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MathGroup Archive 2007

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Re: Re: Weird result in Mathematica 6


On 22 May 2007, at 15:48, Adam Strzebonski wrote:

> Andrzej Kozlowski wrote:
>> *This message was transferred with a trial version of CommuniGate 
>> (tm) Pro*
>>
>> On 21 May 2007, at 19:01, Sebastian Meznaric wrote:
>>
>>> I was playing around with Mathematica 6 a bit and ran this  
>>> command to
>>> solve for the inverse of the Moebius transformation
>>>
>>> FullSimplify[
>>>  Reduce[(z - a)/(1 - a\[Conjugate] z) == w && a a\[Conjugate] < 1 &&
>>>    w w\[Conjugate] < 1, z]]
>>>
>>> This is what I got as a result:
>>> -1 < w < 1 && -1 < a < 1 && z == (a + w)/(1 + w Conjugate[a])
>>>
>>> Why is Mathematica assuming a and w are real? The Moebius
>>> transformation is invertible in the unit disc regardless of  
>>> whether a
>>> and w are real or not. Any thoughts?
>>>
>>>
>>
>>
>> Reduce and FullSimplify will usually deduce form the presence of
>> inequalities in an expression like the above that the variables
>> involved in the inequalites are real. In your case it "sees"
>> a*Conjugate[a]<1 and "deduces" that you wanted a to be real. This was
>> of coruse not your intention but you can get the correct behaviour by
>> using:
>>
>>  FullSimplify[
>>  Reduce[(z - a)/(1 - Conjugate[a]*z) == w && Abs[a]^2 < 1 && Abs 
>> [w] ^2 <
>> 1, z]]
>>
>>
>>  -1 < Re[w] < 1 && -Sqrt[1 - Re[w]^2] < Im[w] < Sqrt[1 - Re[w]^2]  
>> &&  -1 <
>>   Re[a] < 1 &&
>>    -Sqrt[1 - Re[a]^2] < Im[a] < Sqrt[1 - Re[a]^2] &&
>>  z == (a + w)/(w*Conjugate[a] + 1)
>>
>> Mathematica knows that the fact that an inequality involves Abs 
>> [a]  does
>> not imply that a is real but it does not "know" the same thing  about
>> a*Conjugate[a]. This is clearly dictated by considerations of
>> performance than a straight forward bug.
>> Andrzej Kozlowski
>>
>
> By default, Reduce assumes that all algebraic level variables  
> appearing
> in inequalities are real. You can specify domain Complexes, to make
> Reduce assume that all variables are complex and inequalities
>
> expr1 < expr2
>
> should be interpretted as
>
> Im[expr1]==0 && Im[expr2]==0 && Re[expr1]<Re[expr2]
>
> For more info look at
>
> http://reference.wolfram.com/mathematica/ref/Reduce.html
> http://reference.wolfram.com/mathematica/tutorial/RealReduce.html
> http://reference.wolfram.com/mathematica/tutorial/ 
> ComplexPolynomialSystems.html
>
> In your example we get
>
> In[2]:= Reduce[(z - a)/(1 - a\[Conjugate] z) == w && a a\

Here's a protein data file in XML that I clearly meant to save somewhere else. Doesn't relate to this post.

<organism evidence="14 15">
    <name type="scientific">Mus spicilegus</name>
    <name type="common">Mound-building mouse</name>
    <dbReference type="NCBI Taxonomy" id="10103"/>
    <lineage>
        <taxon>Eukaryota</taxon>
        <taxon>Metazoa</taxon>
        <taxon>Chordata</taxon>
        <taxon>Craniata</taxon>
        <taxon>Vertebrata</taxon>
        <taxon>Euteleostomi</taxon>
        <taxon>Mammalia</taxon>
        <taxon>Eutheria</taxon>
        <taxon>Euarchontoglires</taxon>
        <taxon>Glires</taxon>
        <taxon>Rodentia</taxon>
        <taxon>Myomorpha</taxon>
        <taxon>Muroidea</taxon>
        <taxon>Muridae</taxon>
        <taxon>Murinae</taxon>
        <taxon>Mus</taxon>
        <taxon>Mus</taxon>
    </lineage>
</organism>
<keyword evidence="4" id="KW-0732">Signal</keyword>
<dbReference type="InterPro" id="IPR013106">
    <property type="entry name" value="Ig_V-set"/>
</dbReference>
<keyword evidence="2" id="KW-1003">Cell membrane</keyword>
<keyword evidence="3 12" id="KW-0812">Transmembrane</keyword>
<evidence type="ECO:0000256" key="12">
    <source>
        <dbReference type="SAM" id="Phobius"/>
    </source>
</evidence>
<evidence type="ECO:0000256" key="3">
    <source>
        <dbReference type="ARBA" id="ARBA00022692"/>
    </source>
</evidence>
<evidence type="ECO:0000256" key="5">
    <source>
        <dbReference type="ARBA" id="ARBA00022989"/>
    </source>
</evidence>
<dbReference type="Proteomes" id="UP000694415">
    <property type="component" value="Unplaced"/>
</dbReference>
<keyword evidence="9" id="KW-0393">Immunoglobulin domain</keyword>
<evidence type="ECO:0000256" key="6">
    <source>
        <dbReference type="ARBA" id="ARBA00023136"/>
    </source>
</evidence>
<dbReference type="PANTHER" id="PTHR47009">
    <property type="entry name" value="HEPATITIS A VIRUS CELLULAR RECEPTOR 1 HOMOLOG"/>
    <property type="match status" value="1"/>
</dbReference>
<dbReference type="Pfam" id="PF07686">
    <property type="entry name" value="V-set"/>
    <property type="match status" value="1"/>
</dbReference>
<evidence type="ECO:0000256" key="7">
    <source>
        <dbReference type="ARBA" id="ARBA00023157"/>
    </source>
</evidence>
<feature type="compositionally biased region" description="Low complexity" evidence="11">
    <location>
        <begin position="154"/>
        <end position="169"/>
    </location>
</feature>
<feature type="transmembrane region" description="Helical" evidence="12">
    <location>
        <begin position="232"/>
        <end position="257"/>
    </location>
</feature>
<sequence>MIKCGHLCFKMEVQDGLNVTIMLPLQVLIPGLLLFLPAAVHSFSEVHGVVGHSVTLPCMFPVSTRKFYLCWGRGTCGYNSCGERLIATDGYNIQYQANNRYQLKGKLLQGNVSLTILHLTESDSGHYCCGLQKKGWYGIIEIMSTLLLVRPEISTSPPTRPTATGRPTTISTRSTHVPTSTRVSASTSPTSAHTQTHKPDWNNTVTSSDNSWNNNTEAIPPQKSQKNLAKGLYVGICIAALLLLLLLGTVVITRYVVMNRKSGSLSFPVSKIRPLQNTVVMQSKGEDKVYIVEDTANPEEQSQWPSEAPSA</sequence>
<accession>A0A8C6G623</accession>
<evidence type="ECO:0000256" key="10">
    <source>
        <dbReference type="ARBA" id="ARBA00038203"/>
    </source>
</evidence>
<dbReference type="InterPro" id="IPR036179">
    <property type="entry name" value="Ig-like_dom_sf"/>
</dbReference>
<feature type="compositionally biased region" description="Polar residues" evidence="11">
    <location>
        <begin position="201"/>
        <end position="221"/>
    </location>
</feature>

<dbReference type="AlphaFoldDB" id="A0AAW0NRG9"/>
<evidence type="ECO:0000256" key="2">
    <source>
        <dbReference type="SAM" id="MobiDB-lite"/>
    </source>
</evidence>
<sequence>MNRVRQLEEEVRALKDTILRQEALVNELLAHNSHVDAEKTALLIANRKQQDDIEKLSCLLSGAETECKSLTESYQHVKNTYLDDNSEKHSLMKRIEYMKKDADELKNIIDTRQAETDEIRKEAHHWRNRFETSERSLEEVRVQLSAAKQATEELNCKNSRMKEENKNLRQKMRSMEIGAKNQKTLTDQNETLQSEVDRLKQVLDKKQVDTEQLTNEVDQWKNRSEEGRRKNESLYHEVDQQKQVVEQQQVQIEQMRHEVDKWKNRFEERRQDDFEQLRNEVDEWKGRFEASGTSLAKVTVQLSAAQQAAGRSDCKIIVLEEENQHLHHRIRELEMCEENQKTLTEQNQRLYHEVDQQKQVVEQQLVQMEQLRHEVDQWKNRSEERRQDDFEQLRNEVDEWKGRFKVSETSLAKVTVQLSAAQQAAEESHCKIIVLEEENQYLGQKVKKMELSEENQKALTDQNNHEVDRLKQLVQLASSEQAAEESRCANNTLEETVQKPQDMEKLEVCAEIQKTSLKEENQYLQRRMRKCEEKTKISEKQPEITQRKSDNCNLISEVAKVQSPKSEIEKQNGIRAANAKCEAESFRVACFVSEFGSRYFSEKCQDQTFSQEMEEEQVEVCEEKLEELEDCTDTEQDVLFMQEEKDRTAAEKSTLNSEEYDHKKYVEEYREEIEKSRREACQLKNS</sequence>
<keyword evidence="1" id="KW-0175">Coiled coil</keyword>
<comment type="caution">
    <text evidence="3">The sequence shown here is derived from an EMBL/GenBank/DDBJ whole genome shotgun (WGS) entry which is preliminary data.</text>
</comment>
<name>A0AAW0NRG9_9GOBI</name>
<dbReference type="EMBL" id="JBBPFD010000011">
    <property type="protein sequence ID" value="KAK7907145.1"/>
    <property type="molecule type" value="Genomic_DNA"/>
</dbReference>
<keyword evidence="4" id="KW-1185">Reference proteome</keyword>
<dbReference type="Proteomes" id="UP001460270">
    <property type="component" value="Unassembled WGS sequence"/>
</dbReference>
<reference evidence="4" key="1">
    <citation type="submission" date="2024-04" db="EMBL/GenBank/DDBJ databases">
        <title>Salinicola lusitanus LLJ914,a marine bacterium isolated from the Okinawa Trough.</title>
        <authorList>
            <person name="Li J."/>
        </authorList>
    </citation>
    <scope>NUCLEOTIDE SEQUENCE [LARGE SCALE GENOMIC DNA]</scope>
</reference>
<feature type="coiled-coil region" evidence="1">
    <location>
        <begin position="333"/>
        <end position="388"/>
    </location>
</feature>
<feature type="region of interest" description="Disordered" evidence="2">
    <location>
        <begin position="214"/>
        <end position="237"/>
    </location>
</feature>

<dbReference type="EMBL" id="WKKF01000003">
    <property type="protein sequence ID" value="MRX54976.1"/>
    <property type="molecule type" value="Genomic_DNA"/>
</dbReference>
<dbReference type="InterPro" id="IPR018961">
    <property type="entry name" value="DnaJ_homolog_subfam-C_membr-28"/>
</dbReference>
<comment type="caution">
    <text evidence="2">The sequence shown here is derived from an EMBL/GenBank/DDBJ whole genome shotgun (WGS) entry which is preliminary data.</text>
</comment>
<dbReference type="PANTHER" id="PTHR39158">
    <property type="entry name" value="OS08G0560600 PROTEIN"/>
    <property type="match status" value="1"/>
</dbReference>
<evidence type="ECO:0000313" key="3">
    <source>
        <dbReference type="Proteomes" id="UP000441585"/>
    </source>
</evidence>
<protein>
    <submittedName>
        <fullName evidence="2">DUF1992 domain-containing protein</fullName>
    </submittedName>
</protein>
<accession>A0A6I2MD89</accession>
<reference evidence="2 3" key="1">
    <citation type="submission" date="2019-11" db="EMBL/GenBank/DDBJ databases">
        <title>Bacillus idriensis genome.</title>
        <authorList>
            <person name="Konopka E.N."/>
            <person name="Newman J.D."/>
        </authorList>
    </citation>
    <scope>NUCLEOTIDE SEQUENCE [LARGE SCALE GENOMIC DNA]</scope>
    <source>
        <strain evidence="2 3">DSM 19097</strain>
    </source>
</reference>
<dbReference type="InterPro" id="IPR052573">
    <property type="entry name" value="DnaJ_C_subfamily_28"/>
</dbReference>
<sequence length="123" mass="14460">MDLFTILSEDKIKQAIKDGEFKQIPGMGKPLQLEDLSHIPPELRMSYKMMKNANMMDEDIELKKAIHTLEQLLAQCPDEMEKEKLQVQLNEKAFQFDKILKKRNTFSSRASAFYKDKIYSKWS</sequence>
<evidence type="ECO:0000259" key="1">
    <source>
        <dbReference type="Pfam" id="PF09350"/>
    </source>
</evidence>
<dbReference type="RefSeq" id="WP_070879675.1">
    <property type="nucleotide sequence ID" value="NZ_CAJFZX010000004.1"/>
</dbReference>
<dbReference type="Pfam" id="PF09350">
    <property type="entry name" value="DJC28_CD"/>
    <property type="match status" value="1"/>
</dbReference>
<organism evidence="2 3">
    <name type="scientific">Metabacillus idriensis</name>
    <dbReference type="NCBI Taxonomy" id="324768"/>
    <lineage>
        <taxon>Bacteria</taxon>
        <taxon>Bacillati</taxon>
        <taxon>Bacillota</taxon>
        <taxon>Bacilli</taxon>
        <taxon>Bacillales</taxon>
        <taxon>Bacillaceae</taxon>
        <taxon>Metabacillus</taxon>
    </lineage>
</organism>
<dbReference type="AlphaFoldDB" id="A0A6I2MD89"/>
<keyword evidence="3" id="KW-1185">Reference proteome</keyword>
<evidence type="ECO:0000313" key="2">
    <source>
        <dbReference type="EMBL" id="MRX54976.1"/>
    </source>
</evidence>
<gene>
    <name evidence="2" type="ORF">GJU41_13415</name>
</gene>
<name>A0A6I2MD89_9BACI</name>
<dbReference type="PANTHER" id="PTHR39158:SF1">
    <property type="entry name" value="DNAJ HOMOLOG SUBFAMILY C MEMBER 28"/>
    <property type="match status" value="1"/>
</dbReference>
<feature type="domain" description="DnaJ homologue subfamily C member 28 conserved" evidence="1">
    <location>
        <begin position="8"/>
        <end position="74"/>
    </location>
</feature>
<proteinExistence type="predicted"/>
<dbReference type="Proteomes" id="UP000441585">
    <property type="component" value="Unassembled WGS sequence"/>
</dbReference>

> [Conjugate] < 1 &&
>     w w\[Conjugate] < 1, z, Complexes]
>
>                                           2                          2
> Out[2]= -1 < Re[w] < 1 && -Sqrt[1 - Re[w] ] < Im[w] < Sqrt[1 - Re 
> [w] ] &&
>
>                                        2                          2
>>    -1 < Re[a] < 1 && -Sqrt[1 - Re[a] ] < Im[a] < Sqrt[1 - Re[a] ] &&
>
>                  a + w
>>    z == ------------------
>            1 + w Conjugate[a]
>
>
> Evaluate
>
> Reduce[x^2+y^2<=1, {x, y}, Complexes]
>
> to see why I think that assuming that variables appearing
> in inequalities are real is a reasonable default behaviour.
>
> Best Regards,
>
> Adam Strzebonski
> Wolfram Research
>

Still, it seems to me that there is a certain problem with this, not  
very important but still, a "logical difficulty". It concerns not  
Reduce, where you can specify the domain to be Reals or Complexes  
etc, but Simplify, where you can't. So for example:

Simplify[Re[x], x*Conjugate[x] > 1]
x

folowing the principle also used by reduce, Simplify assumed that x  
is real. On the other hand:

Simplify[Re[x], Abs[x] > 1]
  Re(x)

which also agrees with the principle, sicne Abs in non-algebraic.  
But, unlike in the case of Reduce, there seems to be no way to make  
Simplify treat the first assumption as taking place over the  
Complexes as in the Reduce example:

  Simplify[Re[x], x*Conjugate[x] > 1 && Elment[x, Complexes]]
x

Simplify[Re[x] && Element[x, Complexes], x*Conjugate[x] > 1]
x

In other words, it seems that when using Simplify one really needs to  
use Abs in inequalities, if one does not want to force the assumption  
that a variable is real. (?)

Andrzej Kozlowski


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